13 June 2009

Iran

After an election marked by widespread ballot irregularities and mysterious disruptions of internet communications, the Iranian regime has declared Ahmadinejad the winner by an almost two-to-one margin. Scattered violence has broken out in Tehran.

This is a situation that bears watching.

Update 1 (4:56 Oregon time): It's hard to get a picture of what's going on across a city as vast as Tehran, never mind the whole of Iran, but the Telegraph is reporting that the street violence is the worst in a decade. In a sign that the regime anticipated an angry response, communications within Tehran have been disrupted since Friday:

At the same time, the nationwide text messaging system stopped functioning, the mobile telephone network seemed blocked, and several pro-Mousavi websites were blocked or difficult to access. Text messaging is frequently used by Iranians – especially young opposition supporters – to spread political news.

"Losing" candidate Mousavi appears to be encouraging the people to resist:

"I'm warning that I won't surrender to this manipulation," read a statement on his website. "The outcome of what we've seen from the performance of officials... is nothing but shaking the pillars of the Islamic Republic of Iran's sacred system and governance of lies and dictatorship." He added that "people won't respect those who take power through fraud."

Again, this is a situation that bears watching.

Update 2 (14 June): Rioting continues; protesters are denouncing the real ruler of Iran, Ayatollah Ali Khamenei, who endorsed the claimed Ahmadinejad victory (note: "35C" is about 95 Fahrenheit). Michael Totten is providing a continuously updated report on Iran, including videos.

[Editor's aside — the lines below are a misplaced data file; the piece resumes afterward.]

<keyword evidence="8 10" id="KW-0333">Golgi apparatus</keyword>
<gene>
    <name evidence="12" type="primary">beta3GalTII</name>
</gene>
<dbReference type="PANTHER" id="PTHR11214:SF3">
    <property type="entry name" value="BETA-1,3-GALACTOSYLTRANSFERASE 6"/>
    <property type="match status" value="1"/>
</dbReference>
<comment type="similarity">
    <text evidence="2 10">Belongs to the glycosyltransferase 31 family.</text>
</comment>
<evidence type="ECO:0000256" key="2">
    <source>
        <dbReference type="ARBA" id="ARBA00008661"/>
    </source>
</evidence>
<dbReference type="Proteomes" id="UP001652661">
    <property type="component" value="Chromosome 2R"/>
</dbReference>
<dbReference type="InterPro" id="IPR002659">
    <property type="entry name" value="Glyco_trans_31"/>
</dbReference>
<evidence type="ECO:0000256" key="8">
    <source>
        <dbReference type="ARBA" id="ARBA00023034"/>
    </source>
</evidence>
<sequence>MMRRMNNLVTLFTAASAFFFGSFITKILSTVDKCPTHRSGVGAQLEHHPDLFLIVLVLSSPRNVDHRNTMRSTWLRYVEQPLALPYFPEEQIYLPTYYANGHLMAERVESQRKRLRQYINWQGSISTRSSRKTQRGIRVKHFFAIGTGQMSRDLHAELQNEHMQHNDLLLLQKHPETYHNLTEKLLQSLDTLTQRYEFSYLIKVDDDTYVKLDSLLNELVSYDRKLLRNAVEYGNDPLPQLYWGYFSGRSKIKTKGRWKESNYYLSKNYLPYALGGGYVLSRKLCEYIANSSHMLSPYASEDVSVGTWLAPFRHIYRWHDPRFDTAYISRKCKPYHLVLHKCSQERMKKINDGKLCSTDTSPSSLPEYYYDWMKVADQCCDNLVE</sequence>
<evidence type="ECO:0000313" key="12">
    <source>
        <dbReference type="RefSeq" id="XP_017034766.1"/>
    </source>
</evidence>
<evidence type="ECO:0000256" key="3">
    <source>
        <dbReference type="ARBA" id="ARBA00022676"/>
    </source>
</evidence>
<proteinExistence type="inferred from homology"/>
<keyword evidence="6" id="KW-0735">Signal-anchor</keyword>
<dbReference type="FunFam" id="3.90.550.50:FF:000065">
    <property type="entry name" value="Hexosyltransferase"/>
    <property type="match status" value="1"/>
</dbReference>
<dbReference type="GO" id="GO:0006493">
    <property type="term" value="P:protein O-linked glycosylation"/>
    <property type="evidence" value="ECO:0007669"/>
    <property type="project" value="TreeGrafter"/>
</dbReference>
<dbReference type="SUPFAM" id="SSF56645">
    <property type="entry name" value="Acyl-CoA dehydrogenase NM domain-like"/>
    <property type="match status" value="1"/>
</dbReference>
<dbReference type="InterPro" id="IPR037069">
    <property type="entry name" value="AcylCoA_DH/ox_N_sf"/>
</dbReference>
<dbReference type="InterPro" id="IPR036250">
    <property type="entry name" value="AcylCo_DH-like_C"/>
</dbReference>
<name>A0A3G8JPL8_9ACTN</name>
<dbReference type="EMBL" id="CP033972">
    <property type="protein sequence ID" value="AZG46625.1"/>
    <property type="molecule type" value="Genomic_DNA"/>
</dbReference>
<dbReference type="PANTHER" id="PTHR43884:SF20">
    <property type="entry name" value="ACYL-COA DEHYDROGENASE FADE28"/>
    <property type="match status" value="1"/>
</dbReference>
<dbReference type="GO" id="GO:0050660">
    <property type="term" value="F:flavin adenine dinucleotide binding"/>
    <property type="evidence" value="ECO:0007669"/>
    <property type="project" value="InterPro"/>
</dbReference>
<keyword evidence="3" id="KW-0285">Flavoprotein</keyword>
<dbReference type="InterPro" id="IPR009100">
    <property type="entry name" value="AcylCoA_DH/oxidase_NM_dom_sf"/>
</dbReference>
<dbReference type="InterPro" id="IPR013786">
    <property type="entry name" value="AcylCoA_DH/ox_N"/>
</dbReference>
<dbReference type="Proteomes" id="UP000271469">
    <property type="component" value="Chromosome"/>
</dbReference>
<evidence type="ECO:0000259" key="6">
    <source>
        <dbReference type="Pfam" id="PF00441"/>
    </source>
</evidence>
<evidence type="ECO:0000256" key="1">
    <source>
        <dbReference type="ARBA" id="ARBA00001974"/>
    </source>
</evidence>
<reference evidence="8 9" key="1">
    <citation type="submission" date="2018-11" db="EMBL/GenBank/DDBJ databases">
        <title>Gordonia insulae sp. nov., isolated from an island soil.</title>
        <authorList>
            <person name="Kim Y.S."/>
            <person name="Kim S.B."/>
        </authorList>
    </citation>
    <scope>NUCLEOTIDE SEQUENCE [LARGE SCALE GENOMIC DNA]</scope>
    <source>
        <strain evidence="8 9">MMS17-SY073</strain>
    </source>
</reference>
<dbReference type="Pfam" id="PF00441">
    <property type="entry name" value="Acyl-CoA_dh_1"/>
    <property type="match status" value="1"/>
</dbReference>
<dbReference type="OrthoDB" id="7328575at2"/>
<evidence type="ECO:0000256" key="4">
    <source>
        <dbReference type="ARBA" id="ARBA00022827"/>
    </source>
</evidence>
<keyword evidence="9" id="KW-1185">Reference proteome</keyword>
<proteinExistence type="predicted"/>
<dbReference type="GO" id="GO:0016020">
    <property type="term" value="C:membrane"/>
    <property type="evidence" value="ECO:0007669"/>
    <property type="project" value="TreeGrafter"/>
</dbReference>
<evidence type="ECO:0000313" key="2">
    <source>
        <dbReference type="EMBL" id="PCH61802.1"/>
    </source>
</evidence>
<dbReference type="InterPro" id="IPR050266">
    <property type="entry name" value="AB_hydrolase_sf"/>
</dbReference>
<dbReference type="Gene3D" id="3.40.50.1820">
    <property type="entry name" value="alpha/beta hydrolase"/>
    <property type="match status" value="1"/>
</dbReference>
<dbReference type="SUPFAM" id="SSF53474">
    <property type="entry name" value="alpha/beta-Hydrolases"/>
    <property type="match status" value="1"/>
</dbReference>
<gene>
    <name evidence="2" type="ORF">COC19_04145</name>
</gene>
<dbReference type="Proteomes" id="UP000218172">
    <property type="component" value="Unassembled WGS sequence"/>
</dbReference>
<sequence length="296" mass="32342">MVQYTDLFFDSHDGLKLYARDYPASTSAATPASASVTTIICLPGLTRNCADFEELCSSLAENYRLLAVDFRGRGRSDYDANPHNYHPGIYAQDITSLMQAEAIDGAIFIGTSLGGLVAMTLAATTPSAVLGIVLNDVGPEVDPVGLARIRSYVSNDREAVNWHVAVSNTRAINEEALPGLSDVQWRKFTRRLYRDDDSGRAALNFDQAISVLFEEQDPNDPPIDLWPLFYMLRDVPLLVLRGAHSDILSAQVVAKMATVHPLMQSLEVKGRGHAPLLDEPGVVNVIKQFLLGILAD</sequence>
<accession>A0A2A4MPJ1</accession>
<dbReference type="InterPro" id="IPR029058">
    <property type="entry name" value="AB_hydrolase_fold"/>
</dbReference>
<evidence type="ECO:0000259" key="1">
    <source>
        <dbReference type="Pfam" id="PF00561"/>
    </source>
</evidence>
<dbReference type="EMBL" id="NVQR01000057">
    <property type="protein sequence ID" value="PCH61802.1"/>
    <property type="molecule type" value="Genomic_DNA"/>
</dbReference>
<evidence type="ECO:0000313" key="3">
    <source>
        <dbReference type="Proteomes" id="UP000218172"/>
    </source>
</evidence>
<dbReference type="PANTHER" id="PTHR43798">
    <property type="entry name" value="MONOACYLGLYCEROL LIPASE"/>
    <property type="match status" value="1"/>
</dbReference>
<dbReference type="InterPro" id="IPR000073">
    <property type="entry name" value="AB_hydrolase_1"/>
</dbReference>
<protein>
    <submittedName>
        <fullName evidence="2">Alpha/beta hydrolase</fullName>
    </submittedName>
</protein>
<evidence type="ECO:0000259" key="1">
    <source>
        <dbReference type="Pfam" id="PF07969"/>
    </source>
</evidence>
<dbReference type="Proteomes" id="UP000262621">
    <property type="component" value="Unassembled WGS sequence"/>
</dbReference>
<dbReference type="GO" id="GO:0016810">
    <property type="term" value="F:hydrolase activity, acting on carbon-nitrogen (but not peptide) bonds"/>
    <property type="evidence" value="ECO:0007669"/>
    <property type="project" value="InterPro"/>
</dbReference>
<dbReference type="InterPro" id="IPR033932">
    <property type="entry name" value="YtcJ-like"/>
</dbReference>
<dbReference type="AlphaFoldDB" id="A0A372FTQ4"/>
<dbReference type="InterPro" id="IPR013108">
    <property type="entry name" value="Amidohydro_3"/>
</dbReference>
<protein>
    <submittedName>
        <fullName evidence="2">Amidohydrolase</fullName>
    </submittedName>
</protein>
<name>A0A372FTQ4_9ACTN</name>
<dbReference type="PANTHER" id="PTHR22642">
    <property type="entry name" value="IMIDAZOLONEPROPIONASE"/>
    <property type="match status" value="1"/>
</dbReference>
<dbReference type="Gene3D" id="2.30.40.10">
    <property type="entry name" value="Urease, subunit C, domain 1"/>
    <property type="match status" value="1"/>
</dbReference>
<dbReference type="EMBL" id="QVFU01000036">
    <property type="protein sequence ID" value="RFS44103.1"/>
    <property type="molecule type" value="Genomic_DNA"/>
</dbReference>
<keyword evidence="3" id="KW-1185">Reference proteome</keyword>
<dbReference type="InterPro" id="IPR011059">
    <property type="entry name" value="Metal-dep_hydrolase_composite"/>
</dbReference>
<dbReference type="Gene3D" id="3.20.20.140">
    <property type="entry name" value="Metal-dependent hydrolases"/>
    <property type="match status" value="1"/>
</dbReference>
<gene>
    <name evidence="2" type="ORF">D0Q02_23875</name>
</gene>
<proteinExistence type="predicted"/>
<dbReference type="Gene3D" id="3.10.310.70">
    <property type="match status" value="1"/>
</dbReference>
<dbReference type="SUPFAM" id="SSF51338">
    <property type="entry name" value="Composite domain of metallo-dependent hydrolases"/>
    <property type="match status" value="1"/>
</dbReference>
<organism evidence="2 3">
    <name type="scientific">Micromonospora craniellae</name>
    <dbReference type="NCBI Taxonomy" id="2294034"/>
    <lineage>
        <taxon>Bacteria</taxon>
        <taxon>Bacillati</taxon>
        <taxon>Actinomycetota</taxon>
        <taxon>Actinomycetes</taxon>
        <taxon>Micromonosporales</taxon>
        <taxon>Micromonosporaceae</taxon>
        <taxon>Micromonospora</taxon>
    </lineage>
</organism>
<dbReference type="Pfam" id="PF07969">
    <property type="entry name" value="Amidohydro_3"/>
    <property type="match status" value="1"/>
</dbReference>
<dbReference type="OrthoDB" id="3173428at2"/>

The regime may be playing with fire. Aside from the parallels with the Orange Revolution in Ukraine, this is how Philippine dictator Ferdinand Marcos fell -- when an election flagrantly rigged to keep him in power triggered popular outrage.

2 Comments:

Blogger Nancy said...

How very reminiscent of the Bush v Gore election of 2000.

Mousavi's Web site states, "The outcome of what we've seen from the performance of officials ... is nothing but shaking the pillars of the Islamic Republic of Iran's sacred system and governance of lies and dictatorship."

He warned "people won't respect those who take power through fraud."

The situation does bear watching.

13 June, 2009 09:18  
Blogger Matt Osborne said...

The clergy is not unified. Rafsanjani and the reformist clerics are not going to accept the election. Khamenei's power relies on their support -- he wasn't even an ayatollah until Qom granted him that status. The question "whither Iran?" will be answered in that forum.

13 June, 2009 19:29  

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